At the beginning of 2019, the contract Are You Syrious had with the Croatian Ministry of Internal Affairs expired, and it seemed there was no interest from the government’s side for the contract to be extended. It must be said that this contract only allowed our volunteers to enter the centre. We have never posed any financial requests to the Ministry of the Interior, which runs the camp and has a legal obligation to ensure quality programmes for refugees, but they systematically fail to do so. However, all this time we were pretty vocal about human rights violations in Croatia, and especially on the Croatian borders, which caused a lot of anger in the Ministry. Three weeks ago, the head of the camp verbally asked us not to return to Porin until our contract was extended, but we did not get any written explication of this decision. All of our formal petitions to the Ministry have been repeatedly left unanswered.
Almost immediately after we had to pause our activities inside Porin, we received numerous cries for help from children, but also their families and their teachers. All of them said the same: if this programme were to end due to the non-extension of the contract, it would have dire consequences for the education and integration of child refugees. And the end of the school year, which is the most intense period for kids who are attending schools together with their local peers, is approaching in only two weeks.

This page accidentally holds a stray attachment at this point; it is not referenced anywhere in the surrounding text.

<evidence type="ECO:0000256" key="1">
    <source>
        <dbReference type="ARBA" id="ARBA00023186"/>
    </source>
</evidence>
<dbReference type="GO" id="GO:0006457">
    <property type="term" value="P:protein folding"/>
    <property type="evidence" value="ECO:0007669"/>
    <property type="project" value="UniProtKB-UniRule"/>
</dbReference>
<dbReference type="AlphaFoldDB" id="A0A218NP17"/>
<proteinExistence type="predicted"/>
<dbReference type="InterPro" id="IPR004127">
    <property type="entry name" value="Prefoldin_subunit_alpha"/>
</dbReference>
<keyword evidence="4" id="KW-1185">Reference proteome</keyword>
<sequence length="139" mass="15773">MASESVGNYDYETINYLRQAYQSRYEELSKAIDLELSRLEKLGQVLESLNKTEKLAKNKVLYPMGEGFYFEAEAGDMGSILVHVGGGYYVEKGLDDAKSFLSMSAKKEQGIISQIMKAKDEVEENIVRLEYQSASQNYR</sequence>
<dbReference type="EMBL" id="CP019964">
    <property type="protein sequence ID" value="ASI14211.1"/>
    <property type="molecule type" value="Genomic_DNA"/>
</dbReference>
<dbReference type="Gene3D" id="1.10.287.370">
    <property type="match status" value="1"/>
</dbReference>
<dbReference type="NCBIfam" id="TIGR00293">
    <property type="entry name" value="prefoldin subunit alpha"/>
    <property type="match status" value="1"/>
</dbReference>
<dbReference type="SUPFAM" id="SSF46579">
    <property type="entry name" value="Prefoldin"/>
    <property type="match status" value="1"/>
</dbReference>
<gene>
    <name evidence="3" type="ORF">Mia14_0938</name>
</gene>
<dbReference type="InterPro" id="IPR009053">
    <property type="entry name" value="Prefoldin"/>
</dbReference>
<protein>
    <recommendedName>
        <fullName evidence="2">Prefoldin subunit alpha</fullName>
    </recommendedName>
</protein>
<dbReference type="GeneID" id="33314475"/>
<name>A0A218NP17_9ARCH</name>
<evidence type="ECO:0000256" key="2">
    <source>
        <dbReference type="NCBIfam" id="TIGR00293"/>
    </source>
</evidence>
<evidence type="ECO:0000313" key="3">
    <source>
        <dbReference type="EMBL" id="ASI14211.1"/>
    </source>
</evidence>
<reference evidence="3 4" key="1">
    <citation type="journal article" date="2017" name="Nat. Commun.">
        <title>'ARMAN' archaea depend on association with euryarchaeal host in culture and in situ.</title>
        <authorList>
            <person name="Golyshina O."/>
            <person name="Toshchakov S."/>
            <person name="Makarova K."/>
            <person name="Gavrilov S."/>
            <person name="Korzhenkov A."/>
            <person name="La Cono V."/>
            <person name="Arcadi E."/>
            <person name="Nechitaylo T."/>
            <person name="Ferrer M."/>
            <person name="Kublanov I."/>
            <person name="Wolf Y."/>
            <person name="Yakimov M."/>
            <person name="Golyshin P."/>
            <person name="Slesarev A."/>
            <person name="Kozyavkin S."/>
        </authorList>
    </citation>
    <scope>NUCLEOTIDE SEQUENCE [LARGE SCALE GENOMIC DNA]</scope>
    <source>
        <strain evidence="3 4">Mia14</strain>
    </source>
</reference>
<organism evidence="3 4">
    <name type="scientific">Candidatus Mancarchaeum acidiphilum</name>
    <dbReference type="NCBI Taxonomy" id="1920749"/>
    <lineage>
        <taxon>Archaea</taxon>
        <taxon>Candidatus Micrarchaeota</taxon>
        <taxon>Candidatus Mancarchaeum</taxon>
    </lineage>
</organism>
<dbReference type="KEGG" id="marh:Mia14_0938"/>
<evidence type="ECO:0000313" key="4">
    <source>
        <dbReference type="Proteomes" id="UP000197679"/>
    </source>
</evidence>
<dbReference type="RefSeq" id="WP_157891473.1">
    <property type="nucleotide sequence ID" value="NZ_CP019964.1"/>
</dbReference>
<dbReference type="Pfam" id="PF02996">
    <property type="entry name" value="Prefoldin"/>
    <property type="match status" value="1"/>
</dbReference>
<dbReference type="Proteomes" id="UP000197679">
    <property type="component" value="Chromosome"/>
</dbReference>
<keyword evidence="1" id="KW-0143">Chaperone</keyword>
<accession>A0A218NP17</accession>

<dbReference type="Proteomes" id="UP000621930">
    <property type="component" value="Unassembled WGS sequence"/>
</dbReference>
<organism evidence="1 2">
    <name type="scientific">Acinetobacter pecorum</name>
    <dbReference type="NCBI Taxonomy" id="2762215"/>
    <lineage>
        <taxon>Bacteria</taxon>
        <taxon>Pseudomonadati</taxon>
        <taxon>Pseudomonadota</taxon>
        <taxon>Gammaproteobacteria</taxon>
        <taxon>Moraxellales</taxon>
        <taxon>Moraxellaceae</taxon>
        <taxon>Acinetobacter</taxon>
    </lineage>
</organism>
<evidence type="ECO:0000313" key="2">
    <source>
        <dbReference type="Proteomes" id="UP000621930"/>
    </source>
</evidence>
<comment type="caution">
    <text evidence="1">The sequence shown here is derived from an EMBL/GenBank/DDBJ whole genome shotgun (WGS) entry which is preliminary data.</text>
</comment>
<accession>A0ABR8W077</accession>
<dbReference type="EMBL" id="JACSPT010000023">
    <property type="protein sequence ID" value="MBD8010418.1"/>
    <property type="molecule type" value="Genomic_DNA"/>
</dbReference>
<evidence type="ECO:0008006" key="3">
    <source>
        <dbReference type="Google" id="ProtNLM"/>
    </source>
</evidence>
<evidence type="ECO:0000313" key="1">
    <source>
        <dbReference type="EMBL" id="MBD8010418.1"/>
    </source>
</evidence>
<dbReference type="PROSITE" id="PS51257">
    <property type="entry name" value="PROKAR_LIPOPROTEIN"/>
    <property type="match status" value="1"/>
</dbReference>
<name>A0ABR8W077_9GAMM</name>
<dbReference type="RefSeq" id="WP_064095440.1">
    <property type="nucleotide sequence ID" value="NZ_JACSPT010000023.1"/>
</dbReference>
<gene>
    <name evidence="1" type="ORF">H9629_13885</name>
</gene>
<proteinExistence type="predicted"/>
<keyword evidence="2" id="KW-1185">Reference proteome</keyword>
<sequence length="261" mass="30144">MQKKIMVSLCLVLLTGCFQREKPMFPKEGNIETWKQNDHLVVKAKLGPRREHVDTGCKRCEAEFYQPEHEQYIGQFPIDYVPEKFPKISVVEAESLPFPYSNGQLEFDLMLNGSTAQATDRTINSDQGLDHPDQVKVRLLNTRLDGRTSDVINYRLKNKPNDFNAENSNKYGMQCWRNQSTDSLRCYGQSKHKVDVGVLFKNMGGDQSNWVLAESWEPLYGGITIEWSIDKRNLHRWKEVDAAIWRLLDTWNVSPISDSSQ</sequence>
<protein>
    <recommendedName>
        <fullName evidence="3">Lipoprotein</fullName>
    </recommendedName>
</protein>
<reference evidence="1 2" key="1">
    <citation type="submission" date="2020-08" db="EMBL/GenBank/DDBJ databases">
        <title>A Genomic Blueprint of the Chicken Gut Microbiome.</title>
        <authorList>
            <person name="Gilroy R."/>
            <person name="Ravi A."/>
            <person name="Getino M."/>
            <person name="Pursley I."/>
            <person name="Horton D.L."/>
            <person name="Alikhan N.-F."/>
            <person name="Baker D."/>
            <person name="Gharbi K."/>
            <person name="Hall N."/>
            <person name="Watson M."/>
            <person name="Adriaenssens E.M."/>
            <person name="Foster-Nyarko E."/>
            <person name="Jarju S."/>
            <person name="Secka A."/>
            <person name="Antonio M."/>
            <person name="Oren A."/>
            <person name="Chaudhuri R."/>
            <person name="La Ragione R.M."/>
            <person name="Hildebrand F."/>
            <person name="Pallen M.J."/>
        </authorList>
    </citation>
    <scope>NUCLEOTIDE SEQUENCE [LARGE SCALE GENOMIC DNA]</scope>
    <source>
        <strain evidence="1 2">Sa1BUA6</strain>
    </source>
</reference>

Faced with a complete lack of communication from the Ministry, we finally decided to go pubic with this issue. After almost five months of silence, they reacted immediately: only an hour after our volunteers spoke out on a prominent regional TV station, N1, the Ministry published a statement, claiming that there are many NGOs doing the same job as Are You Syrious (which is, unfortunately, completely untrue) and finally confirming that they do not intend to allow our teachers, psychologists, and other qualified volunteers to return to the centre.
It is interesting to note that this ban came only a week after an AYS volunteer spoke in the European Parliament, where she warned MEPs and representatives of the European Commission about disregard of the human rights of refugees and criminalisation of solidarity in Croatia. In this same period, we published a fifth report about the push-backs that are happening on the Croatian borders. Informal information that we received from several trusted sources within the system said that we would not get our contract extended because we do not know how to keep problems out of the scope of the public.